by Glen Ford
October 7, 2009
The Great Recession, or the Financial Meltdown of 2008, or whatever history will ultimately wind up calling the unfolding economic debacle we are experiencing, has been “covered” in a highly skewed and selective manner by the media powers-that-be in the United States. That's the general conclusion of a new study by the Pew Research Center's Project for Excellence in Journalism. The Pew study was, of course, centered on news outlets owned and operated by huge corporations, since that is virtually all that has survived for general consumption in the U.S.
The study found that media coverage of the economic disaster – based on numbers of stories and articles – focused overwhelmingly on banking, the economic stimulus, and the fate of the auto industry. The pattern also reveals that the bulk of this narrow band of topics was examined from vantage points in New York and Washington, where the voices of finance capital and its servants in government are located.
It is no wonder, then, that the prevailing narrative on the nature of the crisis, and proposed solutions to the crisis, are informed almost entirely by the corporate view of the world. In essence, the very rich, through their media, have been holding a conversation among themselves and serving it up as “news.” Their crisis is all that has mattered in this corporate media conversation. It is, therefore, logical that when the stock market rallies the corporate media world is filled with news of “recovery” and “green shoots” sprouting all over the place. But most people experience the economy through the prism of jobs, housing and consumer prices. According to the Pew survey, these fundamental concerns shared by the vast majority of the population rank as very low priorities in the nation's newsrooms.
While housing foreclosures climbed through the roof and home prices went into the basement, stories on housing represented only six percent of news coverage. The plight of renters is almost totally absent from the news. Unemployment shot from 8.1 to 9.7 percent between February and August – the highest in a quarter century – but merited only six percent of news coverage. The drama over General Motors and Chrysler corporate reorganization was one of the top three topics of news coverage, but stories about labor issues and worker layoffs in the auto industry made up an infinitesimal two-tenths of one percent of what passed for news in the corporate media. Food prices were of even less interest to corporate journalists, who gave the issue only one-tenth of a percent of news coverage. That's one story out of every thousand.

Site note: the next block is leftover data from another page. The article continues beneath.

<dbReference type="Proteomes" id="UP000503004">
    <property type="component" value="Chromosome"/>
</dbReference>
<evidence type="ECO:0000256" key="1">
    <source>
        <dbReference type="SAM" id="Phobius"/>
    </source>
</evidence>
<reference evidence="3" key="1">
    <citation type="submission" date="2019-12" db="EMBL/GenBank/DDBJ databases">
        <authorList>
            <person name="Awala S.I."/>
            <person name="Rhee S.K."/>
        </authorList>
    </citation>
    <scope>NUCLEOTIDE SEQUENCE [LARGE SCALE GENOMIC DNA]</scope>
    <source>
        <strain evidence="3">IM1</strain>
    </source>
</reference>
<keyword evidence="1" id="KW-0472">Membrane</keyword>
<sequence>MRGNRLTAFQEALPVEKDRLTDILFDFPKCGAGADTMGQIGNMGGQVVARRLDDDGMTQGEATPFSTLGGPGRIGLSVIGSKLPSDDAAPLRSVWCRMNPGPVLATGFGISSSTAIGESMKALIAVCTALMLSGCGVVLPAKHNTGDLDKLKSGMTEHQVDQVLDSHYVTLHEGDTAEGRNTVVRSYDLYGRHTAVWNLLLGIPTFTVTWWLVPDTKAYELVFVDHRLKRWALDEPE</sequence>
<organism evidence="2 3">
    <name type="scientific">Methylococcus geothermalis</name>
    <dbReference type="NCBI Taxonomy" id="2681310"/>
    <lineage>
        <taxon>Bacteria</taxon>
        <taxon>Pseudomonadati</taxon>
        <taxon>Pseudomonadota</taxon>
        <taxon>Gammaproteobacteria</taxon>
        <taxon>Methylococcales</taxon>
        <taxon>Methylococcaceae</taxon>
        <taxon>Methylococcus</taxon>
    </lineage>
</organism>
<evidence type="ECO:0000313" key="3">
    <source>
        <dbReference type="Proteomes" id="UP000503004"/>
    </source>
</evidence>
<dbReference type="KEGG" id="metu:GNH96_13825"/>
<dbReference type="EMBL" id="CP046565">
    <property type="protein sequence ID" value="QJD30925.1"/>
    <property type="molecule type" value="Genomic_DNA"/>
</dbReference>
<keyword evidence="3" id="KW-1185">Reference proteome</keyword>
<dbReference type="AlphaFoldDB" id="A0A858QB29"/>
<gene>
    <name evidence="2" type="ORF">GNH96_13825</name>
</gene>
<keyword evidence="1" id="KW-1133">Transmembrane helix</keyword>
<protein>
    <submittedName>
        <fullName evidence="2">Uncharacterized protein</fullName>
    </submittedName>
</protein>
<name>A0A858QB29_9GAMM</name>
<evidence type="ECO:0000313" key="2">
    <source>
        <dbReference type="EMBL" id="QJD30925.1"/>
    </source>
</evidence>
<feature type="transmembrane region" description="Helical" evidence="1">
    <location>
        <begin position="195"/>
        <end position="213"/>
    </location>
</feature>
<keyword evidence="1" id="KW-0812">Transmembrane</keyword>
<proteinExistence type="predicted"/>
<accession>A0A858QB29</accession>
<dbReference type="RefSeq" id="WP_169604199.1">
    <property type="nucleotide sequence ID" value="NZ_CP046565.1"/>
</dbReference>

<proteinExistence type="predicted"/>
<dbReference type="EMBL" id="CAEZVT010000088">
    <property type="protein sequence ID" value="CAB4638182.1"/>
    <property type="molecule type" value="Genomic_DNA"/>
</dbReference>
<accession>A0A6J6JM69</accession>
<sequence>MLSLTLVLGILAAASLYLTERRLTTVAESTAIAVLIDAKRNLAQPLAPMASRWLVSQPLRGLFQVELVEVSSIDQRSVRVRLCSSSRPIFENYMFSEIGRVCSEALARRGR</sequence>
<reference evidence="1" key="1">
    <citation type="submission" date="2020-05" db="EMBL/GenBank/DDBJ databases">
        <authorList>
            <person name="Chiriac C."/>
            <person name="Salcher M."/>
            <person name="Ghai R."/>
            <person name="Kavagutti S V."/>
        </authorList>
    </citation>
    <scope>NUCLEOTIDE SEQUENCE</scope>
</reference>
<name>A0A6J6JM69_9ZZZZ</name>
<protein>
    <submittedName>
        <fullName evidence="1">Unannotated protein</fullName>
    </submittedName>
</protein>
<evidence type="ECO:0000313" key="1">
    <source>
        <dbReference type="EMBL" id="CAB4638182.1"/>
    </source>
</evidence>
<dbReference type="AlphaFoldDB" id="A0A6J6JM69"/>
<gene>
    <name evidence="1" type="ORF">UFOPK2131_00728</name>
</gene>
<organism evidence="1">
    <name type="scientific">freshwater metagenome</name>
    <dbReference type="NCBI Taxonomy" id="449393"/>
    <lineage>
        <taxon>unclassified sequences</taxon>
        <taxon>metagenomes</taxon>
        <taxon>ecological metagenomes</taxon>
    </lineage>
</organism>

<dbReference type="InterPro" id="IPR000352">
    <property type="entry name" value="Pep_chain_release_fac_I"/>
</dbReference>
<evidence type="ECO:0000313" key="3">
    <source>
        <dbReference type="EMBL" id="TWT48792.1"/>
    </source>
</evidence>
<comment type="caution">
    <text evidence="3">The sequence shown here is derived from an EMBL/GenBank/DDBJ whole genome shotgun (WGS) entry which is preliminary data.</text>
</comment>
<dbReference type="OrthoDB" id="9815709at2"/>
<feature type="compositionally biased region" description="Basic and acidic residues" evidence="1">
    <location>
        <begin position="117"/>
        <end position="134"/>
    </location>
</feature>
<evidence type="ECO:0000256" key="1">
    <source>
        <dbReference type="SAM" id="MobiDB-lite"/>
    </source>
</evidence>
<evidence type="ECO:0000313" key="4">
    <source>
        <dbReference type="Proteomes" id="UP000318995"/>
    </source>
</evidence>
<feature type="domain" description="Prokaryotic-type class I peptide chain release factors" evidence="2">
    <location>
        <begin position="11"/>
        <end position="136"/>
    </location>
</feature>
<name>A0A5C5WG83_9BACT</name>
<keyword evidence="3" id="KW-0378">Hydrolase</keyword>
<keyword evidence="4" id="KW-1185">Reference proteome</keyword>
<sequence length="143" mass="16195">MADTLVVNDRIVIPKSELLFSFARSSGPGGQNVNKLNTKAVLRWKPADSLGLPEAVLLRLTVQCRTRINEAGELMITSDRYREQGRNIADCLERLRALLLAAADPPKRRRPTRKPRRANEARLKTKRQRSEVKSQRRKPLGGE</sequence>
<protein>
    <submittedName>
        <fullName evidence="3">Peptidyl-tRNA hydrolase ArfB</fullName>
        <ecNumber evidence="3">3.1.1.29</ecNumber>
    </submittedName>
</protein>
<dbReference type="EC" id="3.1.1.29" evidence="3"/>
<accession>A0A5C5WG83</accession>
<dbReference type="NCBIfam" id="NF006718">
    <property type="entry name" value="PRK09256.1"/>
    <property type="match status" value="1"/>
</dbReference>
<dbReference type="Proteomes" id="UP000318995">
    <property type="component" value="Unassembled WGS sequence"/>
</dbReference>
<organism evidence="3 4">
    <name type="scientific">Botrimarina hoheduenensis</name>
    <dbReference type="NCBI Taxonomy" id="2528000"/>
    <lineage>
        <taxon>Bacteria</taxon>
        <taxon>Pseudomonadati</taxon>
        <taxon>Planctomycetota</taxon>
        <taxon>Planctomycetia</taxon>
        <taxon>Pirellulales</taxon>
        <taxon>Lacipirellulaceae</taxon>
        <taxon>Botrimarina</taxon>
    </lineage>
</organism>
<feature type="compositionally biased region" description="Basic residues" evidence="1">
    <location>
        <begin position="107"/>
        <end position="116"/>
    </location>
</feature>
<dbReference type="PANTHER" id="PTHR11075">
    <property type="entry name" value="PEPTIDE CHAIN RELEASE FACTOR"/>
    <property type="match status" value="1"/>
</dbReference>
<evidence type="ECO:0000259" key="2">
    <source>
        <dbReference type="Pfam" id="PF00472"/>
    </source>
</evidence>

Relentless corporate consolidation of media has resulted in a daily menu of news that is worse than useless to the great mass of people. The rich use their media monopoly to starve the public of the fundamental facts of national economic life. In Black America, where Black-oriented radio still reaches 80 to 90 percent of households, the information void is all but total, with the virtual extinction of local news. As a result, the reality of economic disaster comes without warning. It arrives in the form of a pink slip or an eviction or foreclosure notice, while the television anchorperson blathers on about good times on Wall Street.